For people without foreign currency life has become a living hell. A government teacher I met showed me her December pay slip. Her monthly salary was 10 trillion dollars. The exchange rate on the day meant that in a month she had earned just one US dollar. I asked her if she would be returning to the classroom when schools re-open and she said no. She said the bus fare to get to her school on the first day alone would cost her one US dollar, and then how would she get home, what would she have to eat, how would she get to school the next day.
Zimbabweans are looking to SADC and the African Union in the days ahead. Surely soon they will have to say: enough suffering, enough death, enough? Until next week, thanks for reading, love cathy.
Schools will not open
Sunday 11th January 2009
Dear Family and Friends,
The simple every day routine of children going to school has kept most families sane in this last traumatic decade in Zimbabwe. When war veterans and mobs were swarming onto farms and evicting everyone, as long as the children were able to keep going to school, parents found a way to cope.
I remember one occasion during that terrible time when one of my son's junior school teachers told me what a difficult time they were having in the classroom. The child of a farmer who had been violently evicted from his home was in the same classroom as the child of the war veteran who had done the evicting. Both children were traumatized, bullying and insults were being traded in the playground and both children needed counselling. On another occasion when the school was forcibly closed and taken over by security personnel, children were traumatized when they returned and found a bullet on the cloakroom floor.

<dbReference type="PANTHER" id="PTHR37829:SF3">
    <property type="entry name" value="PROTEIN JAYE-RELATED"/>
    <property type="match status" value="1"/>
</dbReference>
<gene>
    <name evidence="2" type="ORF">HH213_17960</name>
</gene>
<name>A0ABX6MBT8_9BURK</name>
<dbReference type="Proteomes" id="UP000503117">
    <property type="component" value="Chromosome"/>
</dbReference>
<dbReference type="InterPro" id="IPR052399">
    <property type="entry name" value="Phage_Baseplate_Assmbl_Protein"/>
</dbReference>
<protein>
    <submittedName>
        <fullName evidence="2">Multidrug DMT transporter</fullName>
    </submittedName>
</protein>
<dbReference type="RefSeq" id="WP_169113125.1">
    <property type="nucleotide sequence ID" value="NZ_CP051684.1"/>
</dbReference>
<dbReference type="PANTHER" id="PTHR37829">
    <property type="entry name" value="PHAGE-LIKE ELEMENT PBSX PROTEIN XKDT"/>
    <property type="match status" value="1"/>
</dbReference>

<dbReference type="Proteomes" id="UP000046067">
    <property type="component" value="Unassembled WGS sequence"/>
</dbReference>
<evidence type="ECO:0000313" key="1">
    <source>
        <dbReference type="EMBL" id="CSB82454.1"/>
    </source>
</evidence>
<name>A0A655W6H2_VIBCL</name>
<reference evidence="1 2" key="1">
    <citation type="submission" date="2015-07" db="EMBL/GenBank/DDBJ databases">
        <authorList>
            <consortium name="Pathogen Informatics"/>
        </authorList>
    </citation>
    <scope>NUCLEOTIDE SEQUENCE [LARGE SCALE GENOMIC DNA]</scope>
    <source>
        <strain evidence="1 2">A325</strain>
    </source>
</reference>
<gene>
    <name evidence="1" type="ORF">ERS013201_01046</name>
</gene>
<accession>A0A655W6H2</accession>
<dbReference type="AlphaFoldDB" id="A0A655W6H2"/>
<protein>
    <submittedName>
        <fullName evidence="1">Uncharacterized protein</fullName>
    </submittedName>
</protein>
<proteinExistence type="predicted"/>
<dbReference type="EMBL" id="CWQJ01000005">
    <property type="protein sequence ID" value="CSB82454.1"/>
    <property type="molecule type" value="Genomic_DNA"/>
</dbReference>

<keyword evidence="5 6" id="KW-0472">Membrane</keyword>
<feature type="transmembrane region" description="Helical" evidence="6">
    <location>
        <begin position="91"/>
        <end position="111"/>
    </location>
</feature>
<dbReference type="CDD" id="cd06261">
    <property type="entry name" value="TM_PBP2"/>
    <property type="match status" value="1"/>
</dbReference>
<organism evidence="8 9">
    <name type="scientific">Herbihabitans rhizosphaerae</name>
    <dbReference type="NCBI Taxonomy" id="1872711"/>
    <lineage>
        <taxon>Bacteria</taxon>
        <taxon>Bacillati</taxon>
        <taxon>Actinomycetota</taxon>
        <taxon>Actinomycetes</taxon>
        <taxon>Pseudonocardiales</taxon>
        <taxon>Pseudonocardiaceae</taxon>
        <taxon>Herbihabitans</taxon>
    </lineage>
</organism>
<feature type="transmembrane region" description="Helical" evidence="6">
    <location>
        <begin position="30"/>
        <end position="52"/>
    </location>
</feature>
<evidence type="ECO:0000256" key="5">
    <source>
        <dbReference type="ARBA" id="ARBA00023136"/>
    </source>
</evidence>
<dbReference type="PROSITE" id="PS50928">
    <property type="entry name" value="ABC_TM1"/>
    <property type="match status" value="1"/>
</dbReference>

Zimbabwe's teachers, despite having to work under unbearable conditions and often under attack themselves, have quietly steered our children through these most traumatic years.
Chased away from their jobs by militant government youths, the teachers waited until things calmed down and then came back to work. Accused of being opposition supporters they were intimidated and harassed and yet still they came back to the classrooms. The head of the teachers union has been arrested repeatedly, been beaten in custody and yet still he speaks out. School administrators and head teachers have been arrested and held in police cells for raising school fees but when they were released they just went back to work and carried on.
When we parents were crying, bleeding and homeless we would arrive at the school gates and hand our children over to compassionate, gentle, caring, professional staff who somehow managed to make everything alright.
There are hundreds of stories about what's been happening in Zimbabwe's schools these last nine years - to describe it is an education system under attack is a gross understatement. Teachers earning enough in a whole month to buy just one banana. Six children sharing one text book. Parents having to provide food for both their own children and the teachers. Schools which have no stationery, no chalk, no equipment, no water, no food.
According to the UN Children's Fund, school attendance in Zimbabwe dropped from 85% in 2007 to just 20% by the end of 2008. Now, at the worst possible time and with the country at its lowest ebb, the government have announced that schools will not open on the 12th of January as they should, but two weeks later - culling yet more precious days from our children's education. All these apparently little things are having a dramatic impact on our lives in Zimbabwe. Our children and our country will pay a heavy price in the years to come.
Until next week, thanks for reading, love cathy.